Discover Romanesque: Peoples and Legends

San Gavino

In the second half of the 11th century, in an area known as Monte Agellu, near the ancient Turris Libisonis (the current Porto Torres), a majestic basilica was built to host the transferred mortal remains of San Gavino and his companions Protus and Januarius. The saint’s vicissitudes, inseparably associated to his mates’, are narrated in several sources mingling legendary aspects and historic facts. The Passio tells that the priest Protus and the deacon Januarius, born in Sardinia, were used to preach the Gospels in Monte Agellu when persecutions started under the emperor Diocletian. Imprisoned and tortured in Turris by Barbarus, governor (preside) of Sardinia and Corsica, they were sent to jail. There they were guarded by Gavinus, a private soldier who, impressed by Protus and Januarius’s words and behaviour, resolved to set them free and, later, to profess himself a Christian. To pay for this, he was beheaded by the sea, his body thrown from the crags into the waves, where it disappeared. The martyr appeared in a vision to Protus and Januarius, who had taken shelter in a cave, inviting them to go back to Turris to receive their own martyrdom. They obeyed and were thus beheaded on 27th October. The church of San Gavino a Mare was raised in the place where the three martyrs were buried, in a locality called Balai-vicino. In contrast with the Passio, another source reports that the three martyrs were thrown into the sea following their beheading. It is said that their bodies appeared right where the small church of San Gavino Decollato (S. Bainzu Iscapitadu in Sardinian language) would be raised, in a locality called Balai-lontano.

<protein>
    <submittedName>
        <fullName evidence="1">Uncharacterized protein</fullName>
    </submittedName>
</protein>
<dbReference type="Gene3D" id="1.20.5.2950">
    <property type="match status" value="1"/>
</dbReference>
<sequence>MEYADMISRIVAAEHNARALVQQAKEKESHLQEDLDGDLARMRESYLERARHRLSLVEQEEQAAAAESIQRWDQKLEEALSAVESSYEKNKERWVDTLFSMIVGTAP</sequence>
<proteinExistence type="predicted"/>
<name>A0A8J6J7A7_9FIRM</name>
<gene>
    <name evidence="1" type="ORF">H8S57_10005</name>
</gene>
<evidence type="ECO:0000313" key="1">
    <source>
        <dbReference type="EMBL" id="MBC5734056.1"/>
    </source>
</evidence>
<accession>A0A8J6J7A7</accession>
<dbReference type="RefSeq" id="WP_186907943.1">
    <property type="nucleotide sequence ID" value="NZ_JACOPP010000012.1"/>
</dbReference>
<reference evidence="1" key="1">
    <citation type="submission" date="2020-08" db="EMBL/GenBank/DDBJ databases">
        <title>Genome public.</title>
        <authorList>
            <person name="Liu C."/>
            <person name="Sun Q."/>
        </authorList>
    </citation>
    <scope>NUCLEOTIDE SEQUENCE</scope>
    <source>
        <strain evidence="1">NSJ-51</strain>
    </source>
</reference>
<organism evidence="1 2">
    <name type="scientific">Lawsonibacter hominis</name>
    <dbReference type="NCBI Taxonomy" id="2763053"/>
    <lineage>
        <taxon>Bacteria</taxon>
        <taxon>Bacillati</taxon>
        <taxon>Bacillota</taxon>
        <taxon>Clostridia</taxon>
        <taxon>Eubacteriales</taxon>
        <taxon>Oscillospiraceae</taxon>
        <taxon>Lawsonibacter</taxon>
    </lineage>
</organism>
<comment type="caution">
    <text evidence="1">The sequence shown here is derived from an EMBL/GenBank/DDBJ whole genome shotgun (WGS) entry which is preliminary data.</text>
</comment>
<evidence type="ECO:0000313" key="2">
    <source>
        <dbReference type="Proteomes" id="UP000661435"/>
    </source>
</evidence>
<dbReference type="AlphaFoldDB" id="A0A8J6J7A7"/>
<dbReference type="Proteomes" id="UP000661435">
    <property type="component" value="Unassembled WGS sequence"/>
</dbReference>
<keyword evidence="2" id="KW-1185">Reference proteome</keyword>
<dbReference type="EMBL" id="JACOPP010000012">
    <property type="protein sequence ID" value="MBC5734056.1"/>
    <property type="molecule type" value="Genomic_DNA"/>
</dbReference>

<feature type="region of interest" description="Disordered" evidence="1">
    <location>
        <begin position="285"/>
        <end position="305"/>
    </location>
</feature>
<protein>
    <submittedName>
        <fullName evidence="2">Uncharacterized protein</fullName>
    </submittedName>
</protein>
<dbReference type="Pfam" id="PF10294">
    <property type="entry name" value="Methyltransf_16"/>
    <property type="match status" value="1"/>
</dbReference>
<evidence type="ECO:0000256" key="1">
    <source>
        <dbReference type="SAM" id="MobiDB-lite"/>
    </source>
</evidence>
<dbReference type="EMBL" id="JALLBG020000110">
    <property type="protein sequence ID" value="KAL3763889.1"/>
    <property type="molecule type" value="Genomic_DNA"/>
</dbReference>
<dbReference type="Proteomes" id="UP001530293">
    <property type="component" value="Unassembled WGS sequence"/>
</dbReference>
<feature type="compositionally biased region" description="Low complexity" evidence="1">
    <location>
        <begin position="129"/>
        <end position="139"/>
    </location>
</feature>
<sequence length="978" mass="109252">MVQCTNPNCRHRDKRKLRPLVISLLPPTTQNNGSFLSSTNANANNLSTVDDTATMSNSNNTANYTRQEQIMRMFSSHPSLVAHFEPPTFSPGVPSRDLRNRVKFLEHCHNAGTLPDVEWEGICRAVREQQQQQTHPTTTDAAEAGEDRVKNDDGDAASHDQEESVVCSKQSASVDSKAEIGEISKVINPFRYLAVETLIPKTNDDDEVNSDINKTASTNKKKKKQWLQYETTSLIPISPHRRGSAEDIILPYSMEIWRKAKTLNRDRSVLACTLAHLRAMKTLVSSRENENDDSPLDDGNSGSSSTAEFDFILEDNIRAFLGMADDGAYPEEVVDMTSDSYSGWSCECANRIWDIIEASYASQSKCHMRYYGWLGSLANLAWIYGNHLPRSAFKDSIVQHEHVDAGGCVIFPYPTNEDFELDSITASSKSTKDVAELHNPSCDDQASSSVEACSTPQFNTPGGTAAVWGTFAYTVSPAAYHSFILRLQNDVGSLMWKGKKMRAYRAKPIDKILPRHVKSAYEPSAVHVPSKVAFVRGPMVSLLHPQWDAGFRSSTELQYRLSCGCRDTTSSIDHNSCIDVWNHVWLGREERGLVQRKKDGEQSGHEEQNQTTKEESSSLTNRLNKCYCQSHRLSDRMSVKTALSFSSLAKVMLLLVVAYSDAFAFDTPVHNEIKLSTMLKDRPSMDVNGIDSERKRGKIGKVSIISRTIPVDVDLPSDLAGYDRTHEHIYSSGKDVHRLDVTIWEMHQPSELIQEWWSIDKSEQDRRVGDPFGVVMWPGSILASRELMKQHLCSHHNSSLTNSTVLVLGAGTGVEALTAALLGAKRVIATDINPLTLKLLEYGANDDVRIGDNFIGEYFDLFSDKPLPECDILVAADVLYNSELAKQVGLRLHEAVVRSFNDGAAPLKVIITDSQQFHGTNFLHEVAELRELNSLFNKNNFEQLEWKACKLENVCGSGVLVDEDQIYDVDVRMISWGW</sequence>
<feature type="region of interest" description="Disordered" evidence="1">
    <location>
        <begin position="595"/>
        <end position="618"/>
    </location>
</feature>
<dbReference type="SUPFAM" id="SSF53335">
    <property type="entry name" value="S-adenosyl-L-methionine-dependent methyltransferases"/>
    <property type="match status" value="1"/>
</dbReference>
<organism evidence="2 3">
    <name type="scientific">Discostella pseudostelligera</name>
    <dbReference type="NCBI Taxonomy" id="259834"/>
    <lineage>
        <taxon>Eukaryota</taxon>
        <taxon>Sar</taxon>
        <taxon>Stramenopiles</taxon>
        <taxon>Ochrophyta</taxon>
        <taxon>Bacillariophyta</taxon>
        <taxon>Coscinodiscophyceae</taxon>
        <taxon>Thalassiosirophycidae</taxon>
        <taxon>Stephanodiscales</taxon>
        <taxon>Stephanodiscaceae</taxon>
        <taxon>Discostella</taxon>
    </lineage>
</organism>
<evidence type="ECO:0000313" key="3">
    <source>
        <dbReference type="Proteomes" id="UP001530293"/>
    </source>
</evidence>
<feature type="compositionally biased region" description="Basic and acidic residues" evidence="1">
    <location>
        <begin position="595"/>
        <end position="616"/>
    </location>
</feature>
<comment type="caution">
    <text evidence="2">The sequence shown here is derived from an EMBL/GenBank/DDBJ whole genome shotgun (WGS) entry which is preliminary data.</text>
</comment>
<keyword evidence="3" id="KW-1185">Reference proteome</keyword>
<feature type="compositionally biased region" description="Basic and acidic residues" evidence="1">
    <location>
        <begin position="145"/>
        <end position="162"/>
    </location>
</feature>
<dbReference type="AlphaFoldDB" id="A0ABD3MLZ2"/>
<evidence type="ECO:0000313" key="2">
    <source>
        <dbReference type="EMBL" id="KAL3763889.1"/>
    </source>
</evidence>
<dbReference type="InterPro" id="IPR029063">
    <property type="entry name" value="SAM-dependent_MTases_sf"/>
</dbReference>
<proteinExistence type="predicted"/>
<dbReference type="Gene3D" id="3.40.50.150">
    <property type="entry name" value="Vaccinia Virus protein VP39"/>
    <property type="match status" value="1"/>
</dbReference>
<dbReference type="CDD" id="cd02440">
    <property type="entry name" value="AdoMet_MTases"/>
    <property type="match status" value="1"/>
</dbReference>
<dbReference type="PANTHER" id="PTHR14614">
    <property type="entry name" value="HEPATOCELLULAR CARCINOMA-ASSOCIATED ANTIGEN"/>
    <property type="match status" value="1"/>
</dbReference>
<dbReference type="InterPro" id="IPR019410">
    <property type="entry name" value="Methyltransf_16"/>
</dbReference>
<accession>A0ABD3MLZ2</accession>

The time of Romanesque